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Does TWS need Influencers?

I had forgotten that I had created the original thread to discuss the role of Influencers. Judging by the voracity of the comments on the recently terminated Influencer thread, I offer this as a place for a more general discussion on this controversial subject.


i’d answer in the last thread…just before the guillotine fell…

You can describe anyone who people look to on a subject as an influencer - so for wine that will be those from Janics Robinson, Tim Atkin, Robert Parker (in the day) James Suckling etc etc…down to the modern take (and that with the negative connotations) of those with a blog and a social media presence and a few thousand followers.

for those in the social media arena, you can make money by being paid (by the products retailers) to advertise products - in most cases the rates are quite low unless you have 100’s thousands of followers or have a proven ability to drive sales from your posts…

and thats a bug nub of this…unless you are using direct links / sales codes etc it is very difficult to assess how successful your marketing campaign has been with any one particular marketing channel / ‘influencer’…bit like an advert in all the Sunday press - how do you know how much came from the Observer or how much came from the Sunday sport!

Pointless - no, but it is only one part of a marketing strategy.

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Yes and No. For the society to continue as a long term viable entity it needs to always be able to reach out to the next generation. In today’s world the best form of reaching out is via social media: Facebook, Instagram, Twitter etc etc. An influencer using a blog or Instagram is just a form of advertising. Is it the right form, that is clearly open to debate!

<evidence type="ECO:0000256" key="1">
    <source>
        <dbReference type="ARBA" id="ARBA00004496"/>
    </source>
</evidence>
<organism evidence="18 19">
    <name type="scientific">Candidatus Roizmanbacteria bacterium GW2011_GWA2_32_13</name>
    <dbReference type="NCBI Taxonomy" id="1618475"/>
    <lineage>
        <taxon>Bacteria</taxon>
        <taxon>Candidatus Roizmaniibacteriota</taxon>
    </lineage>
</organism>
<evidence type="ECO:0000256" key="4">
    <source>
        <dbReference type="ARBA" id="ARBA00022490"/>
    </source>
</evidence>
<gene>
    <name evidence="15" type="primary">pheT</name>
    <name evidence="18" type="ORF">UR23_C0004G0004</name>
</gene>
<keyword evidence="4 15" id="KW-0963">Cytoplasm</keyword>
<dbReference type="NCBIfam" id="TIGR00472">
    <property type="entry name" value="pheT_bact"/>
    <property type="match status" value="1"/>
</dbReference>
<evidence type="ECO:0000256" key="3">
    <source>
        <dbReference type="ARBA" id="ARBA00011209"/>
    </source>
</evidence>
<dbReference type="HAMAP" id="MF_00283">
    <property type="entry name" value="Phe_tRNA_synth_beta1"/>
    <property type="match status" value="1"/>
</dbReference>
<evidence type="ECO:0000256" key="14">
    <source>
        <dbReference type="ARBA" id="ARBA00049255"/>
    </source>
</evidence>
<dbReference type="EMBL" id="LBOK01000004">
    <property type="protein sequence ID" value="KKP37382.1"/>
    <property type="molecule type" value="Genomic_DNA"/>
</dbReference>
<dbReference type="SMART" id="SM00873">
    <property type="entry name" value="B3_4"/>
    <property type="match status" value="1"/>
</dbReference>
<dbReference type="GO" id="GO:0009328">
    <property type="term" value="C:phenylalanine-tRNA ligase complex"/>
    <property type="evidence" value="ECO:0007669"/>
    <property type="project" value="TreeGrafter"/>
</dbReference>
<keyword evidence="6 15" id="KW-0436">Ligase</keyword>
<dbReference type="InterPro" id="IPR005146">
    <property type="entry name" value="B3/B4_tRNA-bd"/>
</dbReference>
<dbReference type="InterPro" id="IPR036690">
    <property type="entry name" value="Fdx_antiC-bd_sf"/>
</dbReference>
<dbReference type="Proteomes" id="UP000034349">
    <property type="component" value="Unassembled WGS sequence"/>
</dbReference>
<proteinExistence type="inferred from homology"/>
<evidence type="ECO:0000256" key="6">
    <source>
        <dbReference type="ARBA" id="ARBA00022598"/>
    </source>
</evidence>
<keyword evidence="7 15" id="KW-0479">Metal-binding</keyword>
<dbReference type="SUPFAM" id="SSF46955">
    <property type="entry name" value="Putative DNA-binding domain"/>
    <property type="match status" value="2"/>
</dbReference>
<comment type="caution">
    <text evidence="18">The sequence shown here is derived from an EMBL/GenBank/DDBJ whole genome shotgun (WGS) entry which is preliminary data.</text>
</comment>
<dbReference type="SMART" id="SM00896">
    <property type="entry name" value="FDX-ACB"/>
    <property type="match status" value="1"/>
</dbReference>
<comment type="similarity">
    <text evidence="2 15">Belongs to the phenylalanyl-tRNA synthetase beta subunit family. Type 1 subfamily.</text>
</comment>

And should they disclose it? The staff in the other thread stalled a lot before admitting that it was a freebie, which I found very disappointing.


no question about it…its a legal requirement ( and i’ve spoken with two industry experts on this…both who have a very different view to the one we were presented)

and just because others don’t do it isn’t an excuse


Can I suggest you report it to the ASA? Anybody else who feels the same way should too.

i’m not on about the last topic…I’m on about in general

last topic closed :slight_smile:

Given the title of the thread…

The issue with some ‘influencers’ is they don’t actually have much knowledge about the product they are ‘marketing’ and do little research into it. In fact it’s highly likely that many people commenting in all these threads (which I have thoroughly enjoyed reading since joining this year, so thank you to you all) have significantly more knowledge about wine and the wine society. If the influencers the wine society chooses are knowledgeable and disclose the connections is that so bad? Does it tarnish the imagine of the society? Is it the society trying to stay current to attract new members?


Can I ask what evidence you base this on? I’m not asking because I think the world of ‘influences’ is good or bad but that’s an incredibly strong statement so I’m interested to know what research or knowledge leads you to that. Particularly in the world of wine, I think to influence others wine choices you need to be able to articulate why a wine is good or share wine experiences or help others work through the jargon that can be found in the wine world.

I do appreciate you are saying ‘some’ not all but still I have no idea of an influencer is knowledgeable or not, I’d assume they wouldn’t be able to influence many people if they didn’t know their stuff, they’d get found out quickly.

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Hope I’m not putting words in @Ben_N’s mouth, but I think he’s differentiating between two types of ‘influencers’ (very broad generalisations, obviously there is an enormous range of finely-nuanced alternatives)

Those who post stories of themselves in various poses, with lots of exposed flesh, relying on thirsty men to click likes, post thirsty comments and follow for more of the same. Their commentary will be limited to brand names and very basic details.

Then there are those who post items of interest, provide intelligent and appropriate commentary and don’t balance a bottle of champagne on each bum cheek in videos. Maybe they have a rather well-written blog.

I’m sure you can find some examples with a bit of googling.